Brain-gut connections in functional GI disorders: anatomic and physiologic relationships

Neurogastroenterol Motil. 2006 Feb;18(2):91-103. doi: 10.1111/j.1365-2982.2005.00730.x.


Understanding the neural regulation of gut function and sensation makes it easier to understand the interrelatedness of emotionality, symptom-attentive behavior or hypervigilance, gut function and pain. The gut and the brain are highly integrated and communicate in a bidirectional fashion largely through the ANS and HPA axis. Within the CNS, the locus of gut control is chiefly within the limbic system, a region of the mammalian brain responsible for both the internal and external homeostasis of the organism. The limbic system also plays a central role in emotionality, which is a nonverbal system that facilitates survival and threat avoidance, social interaction and learning. The generation of emotion and associated physiologic changes are the work of the limbic system and, from a neuroanatomic perspective, the 'mind-body interaction' may largely arise in this region. Finally, the limbic system is also involved in the 'top down' modulation of visceral pain transmission as well as visceral perception. A better understanding of the interactions of the CNS, ENS and enteric immune system will significantly improve our understanding of 'functional' disorders and allow for a more pathophysiologic definition of categories of patients currently lumped under the broad umbrella of FGID.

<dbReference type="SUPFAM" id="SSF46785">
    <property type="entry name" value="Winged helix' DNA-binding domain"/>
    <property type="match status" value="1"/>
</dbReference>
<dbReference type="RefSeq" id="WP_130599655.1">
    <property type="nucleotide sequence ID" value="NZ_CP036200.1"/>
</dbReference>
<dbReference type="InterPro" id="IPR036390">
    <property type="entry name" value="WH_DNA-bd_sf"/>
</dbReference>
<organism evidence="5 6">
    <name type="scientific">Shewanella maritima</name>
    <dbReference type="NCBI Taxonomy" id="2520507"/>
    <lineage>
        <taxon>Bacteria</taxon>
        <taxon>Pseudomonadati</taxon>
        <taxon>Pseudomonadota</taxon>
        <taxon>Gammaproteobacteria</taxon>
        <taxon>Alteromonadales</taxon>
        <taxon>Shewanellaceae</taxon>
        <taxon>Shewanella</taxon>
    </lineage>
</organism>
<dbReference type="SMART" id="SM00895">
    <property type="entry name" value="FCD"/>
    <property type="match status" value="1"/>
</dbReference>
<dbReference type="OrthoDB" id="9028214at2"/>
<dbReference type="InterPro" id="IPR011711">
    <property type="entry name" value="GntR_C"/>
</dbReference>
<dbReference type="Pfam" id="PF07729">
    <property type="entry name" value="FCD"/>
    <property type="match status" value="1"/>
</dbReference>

Publication types

  • Review

MeSH terms

  • Animals
  • Brain / physiology*
  • Gastrointestinal Diseases / physiopathology*
  • Gastrointestinal Diseases / psychology*
  • Humans
  • Intestines / innervation*
  • Pain / physiopathology*